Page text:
Jury deliberates six hours in Ford trial, then quits for the day - WMC Action News 5 - Memphis, Tennessee

Jury deliberates six hours in Ford trial, then quits for the day

NASHVILLE, Tenn. (AP) - The jury in the federal corruption trial of former state Sen. John Ford of Memphis deliberated about six hours Thursday, then quit for the day.

Ford, 66, is accused of taking more than $800,000 to use his position as a senator to advance the interests of two TennCare contractors for the state.

The jurors will resume work Friday morning.

Thursday afternoon, jurors asked for transcripts of three audiotapes from legislative hearings in 2001 and 2002, but U.S. District Judge Todd J. Campbell said they will have to rely on the tapes themselves.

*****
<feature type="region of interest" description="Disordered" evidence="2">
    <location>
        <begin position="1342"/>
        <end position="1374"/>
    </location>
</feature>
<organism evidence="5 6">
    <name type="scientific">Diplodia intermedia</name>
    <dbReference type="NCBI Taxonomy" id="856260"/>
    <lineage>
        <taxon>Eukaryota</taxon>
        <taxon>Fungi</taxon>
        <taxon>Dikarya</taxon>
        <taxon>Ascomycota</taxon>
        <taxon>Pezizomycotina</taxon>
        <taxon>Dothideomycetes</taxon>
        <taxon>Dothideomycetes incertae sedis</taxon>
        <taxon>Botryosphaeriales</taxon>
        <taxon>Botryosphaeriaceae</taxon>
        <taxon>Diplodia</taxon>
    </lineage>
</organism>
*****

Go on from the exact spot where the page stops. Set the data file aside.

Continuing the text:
Earlier Thursday, the jury asked for a copy of the federal law spelling out the offense of wire fraud. Campbell referred them to his written jury instructions.

If convicted, Ford faces a maximum of 20 years for wire fraud and five years each for four counts of concealing facts.

Ford, who did not testify, already is serving a 5½-year prison sentence for a bribery conviction in an unrelated case.

This trial began July 1.

Ford left the Senate in 2005 shortly after his indictment on corruption charges in an FBI investigation called Tennessee Waltz that led to extortion and bribery charges against five current or former state lawmakers.

Ford began his Senate career in 1974. He is the uncle of former U.S. Rep. Harold Ford Jr., who lost a race for the U.S. Senate in 2006 and now appears periodically on cable television as a political commentator.


(Copyright 2008 by The Associated Press.  All Rights Reserved.)

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